Extended Pancreatic Transection For Secure Pancreatic Reconstruction During Pancreaticoduodenectomy
Published 2017 · Medicine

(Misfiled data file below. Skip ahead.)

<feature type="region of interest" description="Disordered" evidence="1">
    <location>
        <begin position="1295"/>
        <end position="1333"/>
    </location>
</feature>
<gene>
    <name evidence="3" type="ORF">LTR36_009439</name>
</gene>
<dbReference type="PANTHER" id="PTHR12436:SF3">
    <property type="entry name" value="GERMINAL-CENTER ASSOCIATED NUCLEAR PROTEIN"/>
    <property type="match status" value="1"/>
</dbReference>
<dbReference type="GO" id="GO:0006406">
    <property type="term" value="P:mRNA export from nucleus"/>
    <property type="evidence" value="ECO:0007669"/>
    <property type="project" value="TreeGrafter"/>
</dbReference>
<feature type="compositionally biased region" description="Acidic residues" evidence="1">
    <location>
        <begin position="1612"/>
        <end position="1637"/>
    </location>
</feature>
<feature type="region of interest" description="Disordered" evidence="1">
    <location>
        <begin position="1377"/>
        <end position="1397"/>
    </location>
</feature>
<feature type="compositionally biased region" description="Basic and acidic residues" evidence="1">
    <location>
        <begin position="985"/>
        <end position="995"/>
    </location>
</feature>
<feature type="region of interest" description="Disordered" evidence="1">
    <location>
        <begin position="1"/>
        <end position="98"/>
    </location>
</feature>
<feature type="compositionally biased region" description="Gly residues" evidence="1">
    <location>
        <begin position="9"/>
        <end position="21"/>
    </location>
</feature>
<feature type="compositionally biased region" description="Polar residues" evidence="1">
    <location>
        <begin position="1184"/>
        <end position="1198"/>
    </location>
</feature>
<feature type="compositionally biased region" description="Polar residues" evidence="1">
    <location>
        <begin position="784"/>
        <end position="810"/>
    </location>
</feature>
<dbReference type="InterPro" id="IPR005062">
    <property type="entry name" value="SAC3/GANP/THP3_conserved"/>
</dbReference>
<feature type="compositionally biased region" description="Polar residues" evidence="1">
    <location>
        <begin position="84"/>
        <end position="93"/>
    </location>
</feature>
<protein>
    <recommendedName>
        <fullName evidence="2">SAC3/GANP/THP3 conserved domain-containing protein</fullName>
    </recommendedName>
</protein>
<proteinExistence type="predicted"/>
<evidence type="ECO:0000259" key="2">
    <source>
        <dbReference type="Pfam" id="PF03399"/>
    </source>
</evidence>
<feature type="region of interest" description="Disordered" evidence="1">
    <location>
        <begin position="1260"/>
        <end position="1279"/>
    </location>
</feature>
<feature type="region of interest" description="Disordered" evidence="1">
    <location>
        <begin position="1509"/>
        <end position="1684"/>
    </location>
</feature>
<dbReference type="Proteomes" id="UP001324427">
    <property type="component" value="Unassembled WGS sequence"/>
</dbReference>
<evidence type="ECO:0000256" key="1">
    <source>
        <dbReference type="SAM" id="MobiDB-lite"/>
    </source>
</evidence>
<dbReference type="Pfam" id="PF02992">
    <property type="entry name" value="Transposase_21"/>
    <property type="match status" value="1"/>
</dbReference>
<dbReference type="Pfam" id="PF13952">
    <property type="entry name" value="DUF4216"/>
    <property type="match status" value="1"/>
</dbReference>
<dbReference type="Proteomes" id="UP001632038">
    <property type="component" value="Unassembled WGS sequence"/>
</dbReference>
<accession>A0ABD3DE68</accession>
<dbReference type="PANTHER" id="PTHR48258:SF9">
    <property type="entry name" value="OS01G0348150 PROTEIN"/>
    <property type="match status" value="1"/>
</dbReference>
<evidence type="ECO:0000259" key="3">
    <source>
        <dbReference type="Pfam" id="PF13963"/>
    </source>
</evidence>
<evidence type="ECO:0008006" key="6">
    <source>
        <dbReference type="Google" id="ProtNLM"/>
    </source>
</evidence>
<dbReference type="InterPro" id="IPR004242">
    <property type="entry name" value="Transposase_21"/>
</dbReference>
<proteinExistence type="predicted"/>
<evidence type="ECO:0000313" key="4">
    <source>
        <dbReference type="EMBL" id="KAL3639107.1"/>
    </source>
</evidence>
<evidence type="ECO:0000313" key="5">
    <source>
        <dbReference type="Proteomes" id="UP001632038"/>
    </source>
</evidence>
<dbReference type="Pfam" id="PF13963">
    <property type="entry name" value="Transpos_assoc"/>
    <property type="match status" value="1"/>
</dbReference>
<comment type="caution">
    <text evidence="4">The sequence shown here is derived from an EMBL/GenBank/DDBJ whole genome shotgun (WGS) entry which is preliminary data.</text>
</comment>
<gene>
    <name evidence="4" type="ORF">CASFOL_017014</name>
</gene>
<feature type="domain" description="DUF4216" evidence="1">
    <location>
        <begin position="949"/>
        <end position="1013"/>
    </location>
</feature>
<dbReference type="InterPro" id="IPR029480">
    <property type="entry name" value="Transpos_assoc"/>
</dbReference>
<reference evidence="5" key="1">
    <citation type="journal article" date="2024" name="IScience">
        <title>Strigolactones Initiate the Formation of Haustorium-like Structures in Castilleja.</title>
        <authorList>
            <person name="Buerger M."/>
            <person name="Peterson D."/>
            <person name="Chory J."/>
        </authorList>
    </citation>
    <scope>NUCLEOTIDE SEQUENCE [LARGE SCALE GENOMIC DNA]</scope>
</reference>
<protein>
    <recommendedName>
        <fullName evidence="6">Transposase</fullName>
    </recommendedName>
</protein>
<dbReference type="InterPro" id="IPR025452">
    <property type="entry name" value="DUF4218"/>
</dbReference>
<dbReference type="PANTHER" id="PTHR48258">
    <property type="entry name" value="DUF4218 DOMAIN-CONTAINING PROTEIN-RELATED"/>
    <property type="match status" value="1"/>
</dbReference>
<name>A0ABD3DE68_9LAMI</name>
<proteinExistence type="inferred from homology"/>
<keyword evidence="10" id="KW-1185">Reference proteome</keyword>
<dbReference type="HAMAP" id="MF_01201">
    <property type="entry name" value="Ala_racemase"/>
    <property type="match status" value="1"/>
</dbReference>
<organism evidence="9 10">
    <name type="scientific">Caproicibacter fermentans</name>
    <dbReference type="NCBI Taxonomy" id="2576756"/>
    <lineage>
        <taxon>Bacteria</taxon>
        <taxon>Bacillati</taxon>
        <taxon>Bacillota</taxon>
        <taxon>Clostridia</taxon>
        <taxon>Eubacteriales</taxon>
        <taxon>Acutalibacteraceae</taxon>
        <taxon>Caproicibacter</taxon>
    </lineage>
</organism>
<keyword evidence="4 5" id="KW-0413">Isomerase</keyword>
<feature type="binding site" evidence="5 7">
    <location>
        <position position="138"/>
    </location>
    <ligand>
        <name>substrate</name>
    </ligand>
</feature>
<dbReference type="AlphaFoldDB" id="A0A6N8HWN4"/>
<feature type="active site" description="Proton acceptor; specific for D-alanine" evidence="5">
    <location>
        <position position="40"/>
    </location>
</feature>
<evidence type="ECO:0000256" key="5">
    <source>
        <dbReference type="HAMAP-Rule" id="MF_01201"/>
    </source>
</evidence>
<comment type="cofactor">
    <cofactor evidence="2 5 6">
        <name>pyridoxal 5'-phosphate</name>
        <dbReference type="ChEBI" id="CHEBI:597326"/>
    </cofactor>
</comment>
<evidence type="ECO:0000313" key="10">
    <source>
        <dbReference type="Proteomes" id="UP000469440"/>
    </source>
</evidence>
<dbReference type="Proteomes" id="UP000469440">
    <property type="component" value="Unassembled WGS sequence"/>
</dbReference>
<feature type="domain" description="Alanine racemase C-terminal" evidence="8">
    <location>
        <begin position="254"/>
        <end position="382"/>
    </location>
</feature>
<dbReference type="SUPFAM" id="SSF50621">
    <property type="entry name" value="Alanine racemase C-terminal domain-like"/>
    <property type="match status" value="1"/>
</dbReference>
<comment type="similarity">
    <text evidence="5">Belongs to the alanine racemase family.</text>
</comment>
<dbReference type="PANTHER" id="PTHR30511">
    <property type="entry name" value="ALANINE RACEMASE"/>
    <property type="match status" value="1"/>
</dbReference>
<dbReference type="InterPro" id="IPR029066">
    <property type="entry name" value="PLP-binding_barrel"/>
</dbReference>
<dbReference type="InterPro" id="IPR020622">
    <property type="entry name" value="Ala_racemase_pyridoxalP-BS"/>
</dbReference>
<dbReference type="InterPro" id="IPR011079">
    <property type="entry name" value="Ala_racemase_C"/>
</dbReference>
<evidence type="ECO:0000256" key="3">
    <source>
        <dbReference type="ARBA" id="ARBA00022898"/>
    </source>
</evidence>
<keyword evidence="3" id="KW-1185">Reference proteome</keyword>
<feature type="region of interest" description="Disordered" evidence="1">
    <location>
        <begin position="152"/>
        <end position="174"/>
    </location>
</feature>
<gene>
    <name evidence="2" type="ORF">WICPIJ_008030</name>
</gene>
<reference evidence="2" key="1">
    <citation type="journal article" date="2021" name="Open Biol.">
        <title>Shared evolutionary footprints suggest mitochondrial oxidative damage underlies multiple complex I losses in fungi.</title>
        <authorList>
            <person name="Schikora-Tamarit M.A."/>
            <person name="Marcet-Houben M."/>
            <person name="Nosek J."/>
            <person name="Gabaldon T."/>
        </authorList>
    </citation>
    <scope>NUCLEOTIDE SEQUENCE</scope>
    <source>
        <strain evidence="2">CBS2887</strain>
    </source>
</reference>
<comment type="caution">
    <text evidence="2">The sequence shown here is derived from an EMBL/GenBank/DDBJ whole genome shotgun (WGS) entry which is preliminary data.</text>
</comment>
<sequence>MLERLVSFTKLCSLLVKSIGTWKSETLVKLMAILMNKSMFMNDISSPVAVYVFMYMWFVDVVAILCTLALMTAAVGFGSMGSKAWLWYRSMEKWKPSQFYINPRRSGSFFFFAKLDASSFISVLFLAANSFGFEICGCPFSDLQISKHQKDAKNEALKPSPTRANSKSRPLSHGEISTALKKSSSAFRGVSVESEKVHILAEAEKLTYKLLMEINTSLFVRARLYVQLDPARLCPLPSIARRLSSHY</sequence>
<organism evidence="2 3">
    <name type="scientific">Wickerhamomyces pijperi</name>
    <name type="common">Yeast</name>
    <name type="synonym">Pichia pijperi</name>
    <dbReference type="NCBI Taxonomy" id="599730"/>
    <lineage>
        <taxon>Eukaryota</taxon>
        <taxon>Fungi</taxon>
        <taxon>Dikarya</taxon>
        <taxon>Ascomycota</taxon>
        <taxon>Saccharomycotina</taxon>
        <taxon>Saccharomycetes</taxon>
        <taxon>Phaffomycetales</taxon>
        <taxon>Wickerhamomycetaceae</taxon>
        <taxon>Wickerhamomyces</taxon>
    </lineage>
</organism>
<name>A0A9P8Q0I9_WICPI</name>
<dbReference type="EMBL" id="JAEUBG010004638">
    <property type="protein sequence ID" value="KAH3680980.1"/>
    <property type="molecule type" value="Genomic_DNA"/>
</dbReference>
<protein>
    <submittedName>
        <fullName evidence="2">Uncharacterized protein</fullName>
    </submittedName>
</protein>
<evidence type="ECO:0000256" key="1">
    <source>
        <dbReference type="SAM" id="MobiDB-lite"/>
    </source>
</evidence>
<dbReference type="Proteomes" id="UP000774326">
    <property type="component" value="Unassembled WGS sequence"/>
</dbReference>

Backgrounds/Aims Pancreaticoduodenectomy (PD) is associated with various surgical complications including healing failure of the pancreaticojejunostomy (PJ). This study intended to ensure blood supply to the pancreatic stump through extended pancreatic transection (EPT). Methods This study assessed whether EPT reduces PJ-associated complications and whether EPT is harmful on the remnant pancreatic function. The EPT group included 19 patients undergoing PD, pylorus-preserving PD (PPPD) or hepatopancreaticoduodenectomy. The propensity score matched control group included 45 patients who had undergone PPPD. Pancreatic transection was performed at the level of the celiac axis in the EPT group, by which the pancreatic body was additionally removed by 3 cm in length comparing with the conventional pancreatic transection. Results A small invagination fissure suspected as the embryonic fusion site was identified at the ventro-caudal edge of the pancreatic body in all patients undergoing EPT. A sizable fissure permitting easy separation of the pancreatic parenchyma was identified in 15 of 19 patients (78.9%). The incidence of significant postoperative pancreatic fistula was significantly lower in the EPT group than in the control group (p=0.047). There was no significant increase in the postoperative de novo diabetes mellitus in EPT group (p=0.60). Conclusions The EPT technique contributes to the prevention of major pancreatic fistula without impairing remnant pancreatic function. EPT is feasible for routine clinical application or at least in patients with any known risk of PJ leak.